View details for DOI 10.1055/s-0039-1693127

    View details for PubMedID 31307103

  • Spatiotemporal Tracking of Brain-Tumor-Associated Myeloid Cells in Vivo through Optical Coherence Tomography with Plasmonic Labeling and Speckle Modulation ACS NANO SoRelle, E., Yecies, D., Liba, O., Bennett, F., Graef, C., Dutta, R., Mitra, S., Joubert, L., Cheshier, S., Grant, G. A., de la Zerda, A. 2019; 13 (7): 7985–95

    Abstract

    By their nature, tumors pose a set of profound challenges to the immune system with respect to cellular recognition and response coordination. Recent research indicates that leukocyte subpopulations, especially tumor-associated macrophages (TAMs), can exert substantial influence on the efficacy of various cancer immunotherapy treatment strategies. To better study and understand the roles of TAMs in determining immunotherapeutic outcomes, significant technical challenges associated with dynamically monitoring single cells of interest in relevant live animal models of solid tumors must be overcome. However, imaging techniques with the requisite combination of spatiotemporal resolution, cell-specific contrast, and sufficient signal-to-noise at increasing depths in tissue are exceedingly limited. Here we describe a method to enable high-resolution, wide-field, longitudinal imaging of TAMs based on speckle-modulating optical coherence tomography (SM-OCT) and spectral scattering from an optimized contrast agent. The approach's improvements to OCT detection sensitivity and noise reduction enabled high-resolution OCT-based observation of individual cells of a specific host lineage in live animals. We found that large gold nanorods (LGNRs) that exhibit a narrow-band, enhanced scattering cross-section can selectively label TAMs and activate microglia in an in vivo orthotopic murine model of glioblastoma multiforme. We demonstrated near real-time tracking of the migration of cells within these myeloid subpopulations. The intrinsic spatiotemporal resolution, imaging depth, and contrast sensitivity reported herein may facilitate detailed studies of the fundamental behaviors of TAMs and other leukocytes at the single-cell level in vivo, including intratumoral distribution heterogeneity and roles in modulating cancer proliferation.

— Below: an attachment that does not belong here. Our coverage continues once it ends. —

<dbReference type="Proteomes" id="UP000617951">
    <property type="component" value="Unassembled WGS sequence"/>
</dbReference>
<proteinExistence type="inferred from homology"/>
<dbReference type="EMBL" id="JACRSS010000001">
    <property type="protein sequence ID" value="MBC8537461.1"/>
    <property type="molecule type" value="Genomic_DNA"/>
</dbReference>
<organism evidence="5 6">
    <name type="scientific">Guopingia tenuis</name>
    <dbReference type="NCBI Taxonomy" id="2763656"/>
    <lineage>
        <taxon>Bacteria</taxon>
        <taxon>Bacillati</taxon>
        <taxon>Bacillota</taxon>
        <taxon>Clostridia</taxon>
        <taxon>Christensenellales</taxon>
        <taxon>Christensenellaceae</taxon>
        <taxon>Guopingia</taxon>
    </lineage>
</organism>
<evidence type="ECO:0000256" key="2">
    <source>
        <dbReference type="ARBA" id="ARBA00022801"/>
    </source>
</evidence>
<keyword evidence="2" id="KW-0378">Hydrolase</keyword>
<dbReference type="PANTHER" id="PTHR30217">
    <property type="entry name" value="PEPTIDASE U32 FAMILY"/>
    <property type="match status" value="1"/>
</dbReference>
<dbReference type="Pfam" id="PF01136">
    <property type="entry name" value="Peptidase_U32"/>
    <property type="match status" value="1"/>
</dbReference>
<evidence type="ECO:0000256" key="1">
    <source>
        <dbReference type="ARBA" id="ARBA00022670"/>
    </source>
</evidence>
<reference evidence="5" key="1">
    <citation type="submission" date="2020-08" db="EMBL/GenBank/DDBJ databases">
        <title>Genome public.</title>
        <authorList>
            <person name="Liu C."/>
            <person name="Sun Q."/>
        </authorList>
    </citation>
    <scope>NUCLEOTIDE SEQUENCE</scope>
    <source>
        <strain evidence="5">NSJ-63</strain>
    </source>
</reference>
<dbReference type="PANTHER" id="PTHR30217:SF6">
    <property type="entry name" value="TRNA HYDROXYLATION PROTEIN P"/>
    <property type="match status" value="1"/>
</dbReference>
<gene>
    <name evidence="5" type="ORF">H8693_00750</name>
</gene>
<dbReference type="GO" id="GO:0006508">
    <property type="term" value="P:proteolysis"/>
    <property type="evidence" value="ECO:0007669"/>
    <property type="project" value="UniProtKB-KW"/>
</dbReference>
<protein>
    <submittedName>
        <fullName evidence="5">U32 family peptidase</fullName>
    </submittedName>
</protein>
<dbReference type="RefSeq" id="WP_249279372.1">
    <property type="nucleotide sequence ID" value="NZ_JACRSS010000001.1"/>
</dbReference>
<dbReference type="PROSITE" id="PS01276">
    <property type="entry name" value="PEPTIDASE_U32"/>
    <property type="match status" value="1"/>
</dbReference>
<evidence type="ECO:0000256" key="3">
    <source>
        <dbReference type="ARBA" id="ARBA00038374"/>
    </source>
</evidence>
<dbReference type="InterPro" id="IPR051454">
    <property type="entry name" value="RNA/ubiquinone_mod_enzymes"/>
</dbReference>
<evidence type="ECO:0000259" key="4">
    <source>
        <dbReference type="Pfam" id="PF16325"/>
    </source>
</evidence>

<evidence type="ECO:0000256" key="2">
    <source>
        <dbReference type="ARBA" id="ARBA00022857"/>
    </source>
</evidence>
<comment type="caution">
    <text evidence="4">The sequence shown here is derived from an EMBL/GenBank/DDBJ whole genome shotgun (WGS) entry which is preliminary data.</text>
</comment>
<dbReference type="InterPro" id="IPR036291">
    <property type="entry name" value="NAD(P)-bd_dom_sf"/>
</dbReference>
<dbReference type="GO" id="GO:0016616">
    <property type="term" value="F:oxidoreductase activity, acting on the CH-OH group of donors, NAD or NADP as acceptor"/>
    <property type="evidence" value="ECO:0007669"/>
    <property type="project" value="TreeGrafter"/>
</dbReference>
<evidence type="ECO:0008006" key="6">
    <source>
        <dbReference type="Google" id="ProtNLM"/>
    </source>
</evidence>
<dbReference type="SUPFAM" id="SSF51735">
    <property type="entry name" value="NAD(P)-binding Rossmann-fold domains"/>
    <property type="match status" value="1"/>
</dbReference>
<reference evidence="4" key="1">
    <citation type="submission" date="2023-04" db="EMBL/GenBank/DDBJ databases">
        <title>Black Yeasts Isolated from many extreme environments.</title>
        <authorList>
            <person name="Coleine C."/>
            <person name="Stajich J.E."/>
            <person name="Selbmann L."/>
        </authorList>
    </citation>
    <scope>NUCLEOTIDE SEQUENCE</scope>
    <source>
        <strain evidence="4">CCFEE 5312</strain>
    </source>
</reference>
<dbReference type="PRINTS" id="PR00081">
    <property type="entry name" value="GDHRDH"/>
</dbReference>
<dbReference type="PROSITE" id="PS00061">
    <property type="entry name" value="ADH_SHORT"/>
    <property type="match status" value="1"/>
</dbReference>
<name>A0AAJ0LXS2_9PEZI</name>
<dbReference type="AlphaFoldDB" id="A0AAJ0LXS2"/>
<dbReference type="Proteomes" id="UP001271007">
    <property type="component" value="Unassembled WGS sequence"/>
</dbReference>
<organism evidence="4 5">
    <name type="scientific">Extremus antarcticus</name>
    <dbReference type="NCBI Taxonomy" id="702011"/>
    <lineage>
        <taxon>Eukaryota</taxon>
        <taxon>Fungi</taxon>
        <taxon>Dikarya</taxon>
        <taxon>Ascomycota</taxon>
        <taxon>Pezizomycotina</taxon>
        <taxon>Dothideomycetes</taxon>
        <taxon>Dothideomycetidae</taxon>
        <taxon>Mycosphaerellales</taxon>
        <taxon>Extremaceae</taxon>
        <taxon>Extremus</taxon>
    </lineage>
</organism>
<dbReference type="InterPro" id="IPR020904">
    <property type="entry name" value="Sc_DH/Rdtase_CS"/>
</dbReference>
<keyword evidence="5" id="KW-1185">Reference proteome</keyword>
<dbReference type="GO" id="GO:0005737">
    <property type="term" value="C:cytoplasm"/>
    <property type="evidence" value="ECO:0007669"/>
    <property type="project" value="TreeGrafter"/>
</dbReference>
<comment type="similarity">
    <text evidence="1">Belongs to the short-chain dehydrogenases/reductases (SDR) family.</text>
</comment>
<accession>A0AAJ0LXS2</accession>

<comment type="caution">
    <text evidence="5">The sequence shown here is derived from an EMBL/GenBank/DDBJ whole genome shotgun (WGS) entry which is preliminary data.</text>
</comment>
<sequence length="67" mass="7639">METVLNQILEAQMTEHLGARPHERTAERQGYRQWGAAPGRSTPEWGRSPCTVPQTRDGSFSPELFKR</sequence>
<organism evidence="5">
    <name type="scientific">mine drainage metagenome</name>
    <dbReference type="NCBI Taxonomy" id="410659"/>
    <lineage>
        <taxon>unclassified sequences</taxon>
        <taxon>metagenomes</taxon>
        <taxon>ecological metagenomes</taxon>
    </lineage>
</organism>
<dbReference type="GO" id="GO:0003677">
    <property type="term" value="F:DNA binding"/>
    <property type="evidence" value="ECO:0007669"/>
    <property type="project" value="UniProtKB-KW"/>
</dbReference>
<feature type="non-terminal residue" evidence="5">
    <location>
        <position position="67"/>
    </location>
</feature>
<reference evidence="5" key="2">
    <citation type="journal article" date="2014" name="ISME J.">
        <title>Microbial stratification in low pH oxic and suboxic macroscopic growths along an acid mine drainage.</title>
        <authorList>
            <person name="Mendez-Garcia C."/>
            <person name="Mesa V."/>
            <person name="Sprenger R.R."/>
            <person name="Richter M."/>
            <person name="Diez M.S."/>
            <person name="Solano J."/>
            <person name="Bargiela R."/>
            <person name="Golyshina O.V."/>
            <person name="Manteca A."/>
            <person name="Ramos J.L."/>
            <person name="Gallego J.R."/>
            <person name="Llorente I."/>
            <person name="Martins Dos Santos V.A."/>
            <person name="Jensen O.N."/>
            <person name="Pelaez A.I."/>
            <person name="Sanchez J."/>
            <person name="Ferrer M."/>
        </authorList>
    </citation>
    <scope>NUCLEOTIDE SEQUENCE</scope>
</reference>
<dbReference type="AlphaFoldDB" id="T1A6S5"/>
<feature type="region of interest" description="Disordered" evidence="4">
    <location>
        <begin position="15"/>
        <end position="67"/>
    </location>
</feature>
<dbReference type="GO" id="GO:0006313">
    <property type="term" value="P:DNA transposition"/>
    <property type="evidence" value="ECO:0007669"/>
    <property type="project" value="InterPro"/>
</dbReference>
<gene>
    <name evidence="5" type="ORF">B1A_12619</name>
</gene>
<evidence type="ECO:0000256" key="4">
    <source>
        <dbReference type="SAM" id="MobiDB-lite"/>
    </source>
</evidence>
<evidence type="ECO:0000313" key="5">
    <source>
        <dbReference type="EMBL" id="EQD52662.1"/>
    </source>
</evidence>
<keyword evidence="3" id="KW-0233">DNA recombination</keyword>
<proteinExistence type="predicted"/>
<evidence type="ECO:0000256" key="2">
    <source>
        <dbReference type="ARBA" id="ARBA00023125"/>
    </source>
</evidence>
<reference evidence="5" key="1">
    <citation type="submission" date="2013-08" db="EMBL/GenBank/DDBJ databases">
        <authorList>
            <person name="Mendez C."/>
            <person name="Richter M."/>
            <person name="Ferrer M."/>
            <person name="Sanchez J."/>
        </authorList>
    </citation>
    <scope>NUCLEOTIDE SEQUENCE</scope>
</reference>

View details for DOI 10.1021/acsnano.9b02656

    View details for Web of Science ID 000477786400063

    View details for PubMedID 31259527

  • Early Diffusion Magnetic Resonance Imaging Changes in Normal-Appearing Brain in Pediatric Moyamoya Disease. Neurosurgery Quon, J. L., Kim, L. H., MacEachern, S. J., Maleki, M., Steinberg, G. K., Madhugiri, V., Edwards, M. S., Grant, G. A., Yeom, K. W., Forkert, N. D. 2019